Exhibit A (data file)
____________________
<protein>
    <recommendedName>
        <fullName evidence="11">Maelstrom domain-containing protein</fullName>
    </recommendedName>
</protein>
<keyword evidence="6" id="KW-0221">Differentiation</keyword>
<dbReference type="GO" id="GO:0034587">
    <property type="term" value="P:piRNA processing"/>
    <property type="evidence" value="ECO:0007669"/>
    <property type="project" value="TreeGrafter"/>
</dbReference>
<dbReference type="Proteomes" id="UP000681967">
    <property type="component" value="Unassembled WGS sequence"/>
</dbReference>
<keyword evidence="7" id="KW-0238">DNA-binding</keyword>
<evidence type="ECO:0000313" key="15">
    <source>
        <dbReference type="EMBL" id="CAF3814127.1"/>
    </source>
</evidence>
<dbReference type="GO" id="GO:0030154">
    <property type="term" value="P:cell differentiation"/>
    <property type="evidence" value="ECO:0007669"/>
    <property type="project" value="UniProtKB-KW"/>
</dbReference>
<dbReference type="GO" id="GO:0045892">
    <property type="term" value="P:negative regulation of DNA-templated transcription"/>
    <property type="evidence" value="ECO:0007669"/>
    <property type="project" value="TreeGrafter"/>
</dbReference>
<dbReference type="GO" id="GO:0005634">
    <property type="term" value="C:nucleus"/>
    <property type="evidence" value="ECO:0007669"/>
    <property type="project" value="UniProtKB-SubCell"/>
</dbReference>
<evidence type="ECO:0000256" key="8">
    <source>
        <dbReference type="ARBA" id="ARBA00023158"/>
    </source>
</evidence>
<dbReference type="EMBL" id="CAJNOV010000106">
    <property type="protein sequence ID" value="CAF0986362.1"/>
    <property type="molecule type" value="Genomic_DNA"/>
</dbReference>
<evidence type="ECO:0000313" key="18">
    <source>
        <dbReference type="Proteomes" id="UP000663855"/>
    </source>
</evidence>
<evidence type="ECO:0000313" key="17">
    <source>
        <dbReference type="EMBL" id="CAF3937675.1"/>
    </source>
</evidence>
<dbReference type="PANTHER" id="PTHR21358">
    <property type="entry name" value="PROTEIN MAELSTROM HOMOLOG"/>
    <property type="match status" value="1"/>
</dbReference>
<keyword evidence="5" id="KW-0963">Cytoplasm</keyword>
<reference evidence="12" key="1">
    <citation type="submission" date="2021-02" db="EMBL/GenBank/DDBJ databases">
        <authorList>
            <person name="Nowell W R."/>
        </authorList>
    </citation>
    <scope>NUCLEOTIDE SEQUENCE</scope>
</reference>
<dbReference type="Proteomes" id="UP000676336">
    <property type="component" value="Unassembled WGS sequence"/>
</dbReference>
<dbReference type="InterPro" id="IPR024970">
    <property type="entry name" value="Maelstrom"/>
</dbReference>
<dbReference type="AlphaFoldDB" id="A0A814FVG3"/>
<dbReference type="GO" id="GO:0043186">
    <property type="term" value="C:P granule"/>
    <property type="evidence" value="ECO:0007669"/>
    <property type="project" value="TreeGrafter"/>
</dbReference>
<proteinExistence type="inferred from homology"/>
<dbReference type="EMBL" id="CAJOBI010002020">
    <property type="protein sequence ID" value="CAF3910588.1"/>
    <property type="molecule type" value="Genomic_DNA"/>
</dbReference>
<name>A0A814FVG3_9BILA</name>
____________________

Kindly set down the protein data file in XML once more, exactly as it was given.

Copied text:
<protein>
    <recommendedName>
        <fullName evidence="11">Maelstrom domain-containing protein</fullName>
    </recommendedName>
</protein>
<keyword evidence="6" id="KW-0221">Differentiation</keyword>
<dbReference type="GO" id="GO:0034587">
    <property type="term" value="P:piRNA processing"/>
    <property type="evidence" value="ECO:0007669"/>
    <property type="project" value="TreeGrafter"/>
</dbReference>
<dbReference type="Proteomes" id="UP000681967">
    <property type="component" value="Unassembled WGS sequence"/>
</dbReference>
<keyword evidence="7" id="KW-0238">DNA-binding</keyword>
<evidence type="ECO:0000313" key="15">
    <source>
        <dbReference type="EMBL" id="CAF3814127.1"/>
    </source>
</evidence>
<dbReference type="GO" id="GO:0030154">
    <property type="term" value="P:cell differentiation"/>
    <property type="evidence" value="ECO:0007669"/>
    <property type="project" value="UniProtKB-KW"/>
</dbReference>
<dbReference type="GO" id="GO:0045892">
    <property type="term" value="P:negative regulation of DNA-templated transcription"/>
    <property type="evidence" value="ECO:0007669"/>
    <property type="project" value="TreeGrafter"/>
</dbReference>
<dbReference type="GO" id="GO:0005634">
    <property type="term" value="C:nucleus"/>
    <property type="evidence" value="ECO:0007669"/>
    <property type="project" value="UniProtKB-SubCell"/>
</dbReference>
<evidence type="ECO:0000256" key="8">
    <source>
        <dbReference type="ARBA" id="ARBA00023158"/>
    </source>
</evidence>
<dbReference type="EMBL" id="CAJNOV010000106">
    <property type="protein sequence ID" value="CAF0986362.1"/>
    <property type="molecule type" value="Genomic_DNA"/>
</dbReference>
<evidence type="ECO:0000313" key="18">
    <source>
        <dbReference type="Proteomes" id="UP000663855"/>
    </source>
</evidence>
<evidence type="ECO:0000313" key="17">
    <source>
        <dbReference type="EMBL" id="CAF3937675.1"/>
    </source>
</evidence>
<dbReference type="PANTHER" id="PTHR21358">
    <property type="entry name" value="PROTEIN MAELSTROM HOMOLOG"/>
    <property type="match status" value="1"/>
</dbReference>
<keyword evidence="5" id="KW-0963">Cytoplasm</keyword>
<reference evidence="12" key="1">
    <citation type="submission" date="2021-02" db="EMBL/GenBank/DDBJ databases">
        <authorList>
            <person name="Nowell W R."/>
        </authorList>
    </citation>
    <scope>NUCLEOTIDE SEQUENCE</scope>
</reference>
<dbReference type="Proteomes" id="UP000676336">
    <property type="component" value="Unassembled WGS sequence"/>
</dbReference>
<dbReference type="InterPro" id="IPR024970">
    <property type="entry name" value="Maelstrom"/>
</dbReference>
<dbReference type="AlphaFoldDB" id="A0A814FVG3"/>
<dbReference type="GO" id="GO:0043186">
    <property type="term" value="C:P granule"/>
    <property type="evidence" value="ECO:0007669"/>
    <property type="project" value="TreeGrafter"/>
</dbReference>
<proteinExistence type="inferred from homology"/>
<dbReference type="EMBL" id="CAJOBI010002020">
    <property type="protein sequence ID" value="CAF3910588.1"/>
    <property type="molecule type" value="Genomic_DNA"/>
</dbReference>
<name>A0A814FVG3_9BILA</name>